Less Really Is More: Your Guide To Minimalist Living

Notebooks with palm tree shadows over it

Talk to any professional writer and you’ll probably hear the same advice: don’t open a story with a cliché. Well, rules are made to be broken, so here goes the time-old saying — less really is more. Yes, this entire article will, in fact, revolve entirely around this cliché. But in the age of a warming planet and skyrocketing waste levels, minimalism is well worth the deep dive. Just ask anyone who’s had to spend a weekend Marie Kondo-ing their wardrobe: owning more has never equated to more happiness!

In practice, minimalism encourages people to get rid of unnecessary possessions in order to focus on the things that truly matter in life. Recently, it’s also been heralded as a movement to aid the environment, given that consuming less is gentler on the atmosphere, soil, and water.

Minimalism, or the concept of living with less, didn’t actually have a concrete name until the 1950 and 60s, when the first minimalist art began populating the galleries of New York’s Museum of Modern Art. Minimalism soon bled into the worlds of fashion and architecture, and since then, it’s become a lifestyle for many who seek to place greater value on experiences rather than tangible objects.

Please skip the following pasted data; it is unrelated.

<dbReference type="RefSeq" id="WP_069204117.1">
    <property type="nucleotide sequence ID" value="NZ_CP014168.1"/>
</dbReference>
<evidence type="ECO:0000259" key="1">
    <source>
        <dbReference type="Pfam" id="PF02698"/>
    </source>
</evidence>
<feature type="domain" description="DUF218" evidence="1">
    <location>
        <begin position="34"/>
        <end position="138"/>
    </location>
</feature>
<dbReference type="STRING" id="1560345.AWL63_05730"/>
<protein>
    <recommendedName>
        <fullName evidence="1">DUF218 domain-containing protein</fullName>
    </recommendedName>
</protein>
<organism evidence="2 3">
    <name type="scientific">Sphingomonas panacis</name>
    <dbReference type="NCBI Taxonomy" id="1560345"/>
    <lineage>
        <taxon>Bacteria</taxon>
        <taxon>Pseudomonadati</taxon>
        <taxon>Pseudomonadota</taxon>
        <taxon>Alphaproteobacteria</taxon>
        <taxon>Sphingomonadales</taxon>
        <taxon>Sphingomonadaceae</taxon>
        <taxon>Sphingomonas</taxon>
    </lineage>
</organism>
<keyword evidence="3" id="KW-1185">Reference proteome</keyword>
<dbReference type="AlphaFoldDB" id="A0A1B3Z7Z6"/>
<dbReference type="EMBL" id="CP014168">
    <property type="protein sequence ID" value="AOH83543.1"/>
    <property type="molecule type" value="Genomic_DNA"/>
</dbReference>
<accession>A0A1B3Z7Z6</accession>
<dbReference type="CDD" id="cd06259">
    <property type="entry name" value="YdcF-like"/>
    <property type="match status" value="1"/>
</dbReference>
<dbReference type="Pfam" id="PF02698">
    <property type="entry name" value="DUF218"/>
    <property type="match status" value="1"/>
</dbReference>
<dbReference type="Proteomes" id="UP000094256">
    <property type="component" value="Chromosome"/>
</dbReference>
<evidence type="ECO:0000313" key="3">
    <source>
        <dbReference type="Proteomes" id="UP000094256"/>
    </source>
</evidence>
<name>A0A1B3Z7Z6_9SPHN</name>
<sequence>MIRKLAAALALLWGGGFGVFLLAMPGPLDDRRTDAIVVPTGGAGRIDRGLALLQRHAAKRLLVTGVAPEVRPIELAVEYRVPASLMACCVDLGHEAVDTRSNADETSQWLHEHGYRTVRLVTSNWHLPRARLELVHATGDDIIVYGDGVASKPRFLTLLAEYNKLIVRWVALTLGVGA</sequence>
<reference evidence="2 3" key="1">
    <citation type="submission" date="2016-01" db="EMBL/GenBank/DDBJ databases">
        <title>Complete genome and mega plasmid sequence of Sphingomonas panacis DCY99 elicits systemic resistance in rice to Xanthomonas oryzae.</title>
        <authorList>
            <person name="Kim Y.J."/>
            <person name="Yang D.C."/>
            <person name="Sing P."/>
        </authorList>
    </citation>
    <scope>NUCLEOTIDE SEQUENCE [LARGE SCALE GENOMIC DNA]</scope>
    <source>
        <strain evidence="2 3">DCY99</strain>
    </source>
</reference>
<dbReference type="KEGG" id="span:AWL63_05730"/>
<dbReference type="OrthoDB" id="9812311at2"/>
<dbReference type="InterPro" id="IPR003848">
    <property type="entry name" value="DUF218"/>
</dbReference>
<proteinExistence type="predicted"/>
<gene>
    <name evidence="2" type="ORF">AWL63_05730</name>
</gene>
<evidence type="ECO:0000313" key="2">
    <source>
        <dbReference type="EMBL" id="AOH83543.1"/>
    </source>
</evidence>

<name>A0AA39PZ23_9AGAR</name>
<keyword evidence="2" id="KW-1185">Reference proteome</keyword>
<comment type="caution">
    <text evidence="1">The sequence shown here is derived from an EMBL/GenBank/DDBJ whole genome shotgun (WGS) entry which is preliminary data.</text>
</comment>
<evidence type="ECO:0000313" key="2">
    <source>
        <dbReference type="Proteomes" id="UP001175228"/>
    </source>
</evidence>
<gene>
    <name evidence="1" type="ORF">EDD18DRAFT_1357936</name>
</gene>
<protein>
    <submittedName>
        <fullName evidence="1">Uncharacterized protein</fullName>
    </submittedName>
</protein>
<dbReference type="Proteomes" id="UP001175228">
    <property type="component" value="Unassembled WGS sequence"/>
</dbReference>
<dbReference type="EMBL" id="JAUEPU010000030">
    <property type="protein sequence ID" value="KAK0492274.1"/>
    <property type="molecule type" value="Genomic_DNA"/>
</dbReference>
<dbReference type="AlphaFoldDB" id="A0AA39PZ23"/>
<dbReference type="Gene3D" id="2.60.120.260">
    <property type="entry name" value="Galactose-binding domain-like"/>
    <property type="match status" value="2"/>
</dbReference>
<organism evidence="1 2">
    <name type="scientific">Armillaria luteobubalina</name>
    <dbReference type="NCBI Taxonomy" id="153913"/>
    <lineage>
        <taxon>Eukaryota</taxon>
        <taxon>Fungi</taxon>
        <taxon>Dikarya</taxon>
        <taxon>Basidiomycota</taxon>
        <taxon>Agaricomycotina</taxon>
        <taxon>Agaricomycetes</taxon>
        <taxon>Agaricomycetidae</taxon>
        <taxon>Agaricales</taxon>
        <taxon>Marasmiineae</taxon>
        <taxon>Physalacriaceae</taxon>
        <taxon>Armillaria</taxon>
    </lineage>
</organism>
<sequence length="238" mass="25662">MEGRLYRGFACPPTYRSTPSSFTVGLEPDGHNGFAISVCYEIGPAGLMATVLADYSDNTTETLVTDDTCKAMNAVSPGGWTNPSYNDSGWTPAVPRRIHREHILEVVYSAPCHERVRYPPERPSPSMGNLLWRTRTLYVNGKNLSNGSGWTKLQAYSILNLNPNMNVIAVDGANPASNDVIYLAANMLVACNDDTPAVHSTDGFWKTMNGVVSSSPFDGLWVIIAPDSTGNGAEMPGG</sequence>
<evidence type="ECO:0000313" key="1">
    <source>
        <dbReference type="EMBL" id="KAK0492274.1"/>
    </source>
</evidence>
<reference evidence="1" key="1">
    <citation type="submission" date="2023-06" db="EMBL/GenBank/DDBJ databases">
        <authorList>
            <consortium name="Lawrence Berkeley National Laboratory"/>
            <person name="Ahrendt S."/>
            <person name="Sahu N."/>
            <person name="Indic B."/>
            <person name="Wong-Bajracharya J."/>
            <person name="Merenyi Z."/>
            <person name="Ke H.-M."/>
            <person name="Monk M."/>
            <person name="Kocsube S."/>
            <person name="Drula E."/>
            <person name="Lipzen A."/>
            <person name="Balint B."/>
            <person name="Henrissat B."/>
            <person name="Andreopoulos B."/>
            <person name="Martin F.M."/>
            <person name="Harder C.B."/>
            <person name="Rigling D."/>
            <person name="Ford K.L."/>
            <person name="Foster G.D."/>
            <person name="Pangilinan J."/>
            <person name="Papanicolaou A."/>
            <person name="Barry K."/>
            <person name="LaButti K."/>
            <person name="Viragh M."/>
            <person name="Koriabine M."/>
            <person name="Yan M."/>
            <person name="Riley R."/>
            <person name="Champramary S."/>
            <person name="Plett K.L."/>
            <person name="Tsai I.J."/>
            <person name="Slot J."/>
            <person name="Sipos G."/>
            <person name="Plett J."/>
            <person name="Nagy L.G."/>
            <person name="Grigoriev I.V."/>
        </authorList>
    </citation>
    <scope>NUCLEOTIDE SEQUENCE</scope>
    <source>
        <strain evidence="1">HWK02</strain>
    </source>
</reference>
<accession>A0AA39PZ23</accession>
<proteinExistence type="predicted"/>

Achieving a minimalist lifestyle doesn’t mean you need to purge everything you own and cram into a tiny house. While that’s certainly one way to do it, achieving minimalism can be as simple as downgrading what you already do own and learning to make more out of owning less. It also involves examining your day-to-day habits and processes with a critical lens, then shifting those processes to be more sustainable.

So, are you ready to begin your minimalist journey? Here’s how to start living like a minimalist.

Reexamine Your Kitchen

A broad view of a clean minimal kitchen

Paring down in the kitchen will not only help you reduce clutter; it will also help you minimize your environmental footprint, a key goal of the minimalist lifestyle.

Here are a few ways you can go minimal in the kitchen:

• Adopt a minimalist mindset to your food

No, we’re not saying you need to adhere to a grossly restrictive diet to be considered a minimalist. Minimalism as it relates to food only requires focus on whole foods. That means a mostly plant-based diet, with little to no processed meats, snacks, or drinks. The goal of minimalism is to enhance the quality of life by cutting down on what’s unnecessary, and there’s plenty of research that shows that processed foods and additives are definitely unnecessary for the human body.

Probably the best piece of advice on minimalist eating comes from Michael Pollan, award-winning food journalist, author, and UC Berkeley Graduate School of Journalism professor. His mantra?

“Eat food, mostly plants, not too much.”

• Try going zero-waste